The most logical thing to do is to turn the stoppers themselves into custom biological indicators. An inoculated stopper can monitor conditions that a traditional BI can’t. When a large quantity of stoppers is placed into a sterilization bag, it is possible that some of the stoppers can be pressed together and shielded from the full effects of the sterilization cycle. By placing inoculated stoppers in the load, you can replicate that scenario and more accurately monitor the lethality of the cycle. How is a paper strip in a glassine envelope going to replicate that?
The other benefit of using the inoculated stoppers would be that you are using the same material for the BI as the rest of the load so the thermal transfer will be the same. The heat transfer through the stopper material could be quite a bit different than through paper, plastic or glass. The table below shows how different the resistance of a particular batch of bacterial spores can be when inoculated on a stopper as compared to a traditional paper spore strips.
Each of the stoppers included in the table represent a different configuration; whether it is the material, size, shape or coating. Any or all of those items can have an impact on the performance of the stopper. As you can see there is a significant difference between the resistances of the spore batch on stoppers as compared to spore strips. Stoppers A-D were all tested using the same spore batch. The results of the testing on stoppers inoculated with spore batch #774S not only show how different the resistance of stoppers was compared to spore strips, but also how different the results can be from other types of stoppers.
Custom BIs vs. Direct Inoculation
As more and more medical devices are developed, there is an ever increasing need to develop BIs that can be used to monitor the processes used to sterilize these intricate devices. If traditional BIs won’t work and these custom BIs aren’t created, the only alternative is to directly inoculate the devices and that presents a whole new set of challenges. An existing customer approached us with a situation where they were trying to validate the sterilization of a very long, narrow lumen. No standard BI would fit in the narrow opening and the customer was not interested in direct inoculation. They were particularly interested in verifying that sterilization conditions were achieved throughout the entirety of the long lumen. In order to provide the customer with this information, a 48 inch polyester suture was inoculated at various specific locations along the length of the material. Once inserted into the lumen the inoculated area coincided with the most difficult area of the lumen to sterilize. After the sterilization cycle, the BI was removed and placed in a bottle of recovery media and monitored for growth. Sounds a lot easier than direct inoculation, doesn’t it? While I have just presented one scenario, there are many more instances where the development of custom BIs is preferable to other alternatives.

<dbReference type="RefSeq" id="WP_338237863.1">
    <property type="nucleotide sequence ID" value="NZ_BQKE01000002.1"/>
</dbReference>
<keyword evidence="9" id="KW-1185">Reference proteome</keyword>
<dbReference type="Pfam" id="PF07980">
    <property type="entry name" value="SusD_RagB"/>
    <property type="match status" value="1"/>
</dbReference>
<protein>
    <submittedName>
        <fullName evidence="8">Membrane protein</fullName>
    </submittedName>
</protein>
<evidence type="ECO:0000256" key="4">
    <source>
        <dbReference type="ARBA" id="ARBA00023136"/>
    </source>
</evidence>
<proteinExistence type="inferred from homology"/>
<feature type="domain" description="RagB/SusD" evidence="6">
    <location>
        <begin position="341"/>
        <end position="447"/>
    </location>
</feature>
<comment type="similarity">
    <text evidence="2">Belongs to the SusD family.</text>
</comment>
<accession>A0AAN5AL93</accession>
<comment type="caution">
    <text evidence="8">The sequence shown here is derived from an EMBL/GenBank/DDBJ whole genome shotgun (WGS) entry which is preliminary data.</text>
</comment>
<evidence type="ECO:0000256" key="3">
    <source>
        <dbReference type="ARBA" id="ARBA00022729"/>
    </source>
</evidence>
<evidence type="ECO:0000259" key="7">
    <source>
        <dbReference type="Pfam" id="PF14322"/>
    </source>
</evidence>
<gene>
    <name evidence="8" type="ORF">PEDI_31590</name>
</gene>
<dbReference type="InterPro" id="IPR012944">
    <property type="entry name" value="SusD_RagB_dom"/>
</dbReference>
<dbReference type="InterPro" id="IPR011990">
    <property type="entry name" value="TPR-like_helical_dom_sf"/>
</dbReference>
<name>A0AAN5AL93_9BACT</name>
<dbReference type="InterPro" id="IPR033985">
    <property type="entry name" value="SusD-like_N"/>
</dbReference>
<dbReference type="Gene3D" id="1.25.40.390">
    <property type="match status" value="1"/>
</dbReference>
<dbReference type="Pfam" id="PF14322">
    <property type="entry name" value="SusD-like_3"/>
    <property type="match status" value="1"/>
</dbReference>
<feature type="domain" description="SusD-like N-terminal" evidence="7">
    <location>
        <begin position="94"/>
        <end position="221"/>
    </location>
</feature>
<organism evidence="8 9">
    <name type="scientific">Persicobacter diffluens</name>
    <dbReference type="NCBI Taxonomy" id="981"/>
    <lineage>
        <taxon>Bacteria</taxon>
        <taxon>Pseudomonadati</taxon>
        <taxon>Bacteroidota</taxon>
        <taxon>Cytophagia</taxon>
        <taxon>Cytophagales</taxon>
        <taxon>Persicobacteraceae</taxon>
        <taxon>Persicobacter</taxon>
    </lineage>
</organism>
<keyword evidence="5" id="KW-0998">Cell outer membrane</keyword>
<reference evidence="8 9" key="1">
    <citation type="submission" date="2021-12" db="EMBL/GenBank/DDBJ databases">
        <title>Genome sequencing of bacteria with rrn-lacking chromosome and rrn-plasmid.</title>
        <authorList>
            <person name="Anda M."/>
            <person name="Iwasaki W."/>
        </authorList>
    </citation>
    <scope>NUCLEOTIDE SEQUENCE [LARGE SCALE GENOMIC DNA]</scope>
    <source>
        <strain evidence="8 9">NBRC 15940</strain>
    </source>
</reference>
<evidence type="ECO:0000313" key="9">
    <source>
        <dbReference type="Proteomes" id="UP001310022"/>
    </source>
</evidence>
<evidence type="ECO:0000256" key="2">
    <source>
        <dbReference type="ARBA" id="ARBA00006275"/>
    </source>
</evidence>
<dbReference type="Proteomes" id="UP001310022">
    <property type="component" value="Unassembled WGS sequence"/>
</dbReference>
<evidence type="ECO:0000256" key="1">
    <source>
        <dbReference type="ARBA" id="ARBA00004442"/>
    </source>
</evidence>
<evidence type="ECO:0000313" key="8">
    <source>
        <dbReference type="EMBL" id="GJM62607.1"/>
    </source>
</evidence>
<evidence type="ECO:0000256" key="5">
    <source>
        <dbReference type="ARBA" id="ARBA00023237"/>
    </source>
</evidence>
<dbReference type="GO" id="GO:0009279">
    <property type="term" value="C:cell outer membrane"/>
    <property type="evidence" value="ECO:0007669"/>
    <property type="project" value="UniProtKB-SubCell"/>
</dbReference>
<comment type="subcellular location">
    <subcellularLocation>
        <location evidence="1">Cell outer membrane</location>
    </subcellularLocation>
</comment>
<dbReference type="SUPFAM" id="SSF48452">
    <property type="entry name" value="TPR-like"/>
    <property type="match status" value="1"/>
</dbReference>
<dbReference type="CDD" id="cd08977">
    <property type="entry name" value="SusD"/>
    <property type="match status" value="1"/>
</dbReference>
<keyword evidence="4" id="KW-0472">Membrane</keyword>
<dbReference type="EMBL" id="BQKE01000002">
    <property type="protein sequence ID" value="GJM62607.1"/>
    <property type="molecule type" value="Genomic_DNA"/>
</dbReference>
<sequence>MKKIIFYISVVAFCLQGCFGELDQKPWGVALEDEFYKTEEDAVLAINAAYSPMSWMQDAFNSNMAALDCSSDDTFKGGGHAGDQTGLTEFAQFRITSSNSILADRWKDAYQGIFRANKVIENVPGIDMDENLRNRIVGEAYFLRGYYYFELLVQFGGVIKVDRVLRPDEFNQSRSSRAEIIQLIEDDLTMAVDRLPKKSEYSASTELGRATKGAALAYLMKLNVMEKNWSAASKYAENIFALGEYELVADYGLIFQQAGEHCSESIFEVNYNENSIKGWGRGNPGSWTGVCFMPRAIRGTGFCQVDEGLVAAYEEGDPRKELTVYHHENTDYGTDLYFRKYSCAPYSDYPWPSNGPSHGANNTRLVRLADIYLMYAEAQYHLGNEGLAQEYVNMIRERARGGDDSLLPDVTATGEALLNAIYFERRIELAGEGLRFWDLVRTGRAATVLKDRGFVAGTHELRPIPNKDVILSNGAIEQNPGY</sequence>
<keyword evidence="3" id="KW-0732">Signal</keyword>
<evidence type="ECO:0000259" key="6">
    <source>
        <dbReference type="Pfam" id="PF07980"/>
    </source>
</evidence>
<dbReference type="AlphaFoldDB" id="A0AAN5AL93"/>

The days of a single BI for all purposes are long gone. As we move forward and more intricate components/ devices and sterilization process are created, it will become increasingly important to ensure we are properly monitoring the sterilization of those items. In some instances, the best way to do this will be with a custom biological indicator.
About the Author
Robert Bradley is the Director of Laboratory Production for Mesa Labs’ Omaha Manufacturing Facility. He started out with the company in March of 2003 as a Testing Coordinator. In that role he was involved with biological indicator production, research & development and contract studies. In 2004 he became the Laboratory Manager where he oversaw biological indicator production and contract studies. He served in that position until promotion into his current role in October of 2010.
Mr. Bradley holds a B.S. in Biology from Midland Lutheran College and a M.S. in Biology from the University of Nebraska at Omaha. He is a member of the Association for the Advancement of Medical Instrumentation (AAMI), the Parental Drug Association (PDA) and the American Society for Microbiology (ASM).